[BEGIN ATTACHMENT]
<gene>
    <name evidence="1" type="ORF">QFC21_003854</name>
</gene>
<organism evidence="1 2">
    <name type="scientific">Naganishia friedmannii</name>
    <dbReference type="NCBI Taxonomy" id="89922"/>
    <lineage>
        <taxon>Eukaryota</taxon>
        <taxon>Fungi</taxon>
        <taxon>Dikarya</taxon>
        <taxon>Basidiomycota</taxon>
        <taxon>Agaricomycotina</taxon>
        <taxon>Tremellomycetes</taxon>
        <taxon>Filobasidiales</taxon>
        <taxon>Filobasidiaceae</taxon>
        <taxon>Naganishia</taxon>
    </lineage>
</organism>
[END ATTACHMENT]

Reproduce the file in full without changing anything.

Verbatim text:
<gene>
    <name evidence="1" type="ORF">QFC21_003854</name>
</gene>
<organism evidence="1 2">
    <name type="scientific">Naganishia friedmannii</name>
    <dbReference type="NCBI Taxonomy" id="89922"/>
    <lineage>
        <taxon>Eukaryota</taxon>
        <taxon>Fungi</taxon>
        <taxon>Dikarya</taxon>
        <taxon>Basidiomycota</taxon>
        <taxon>Agaricomycotina</taxon>
        <taxon>Tremellomycetes</taxon>
        <taxon>Filobasidiales</taxon>
        <taxon>Filobasidiaceae</taxon>
        <taxon>Naganishia</taxon>
    </lineage>
</organism>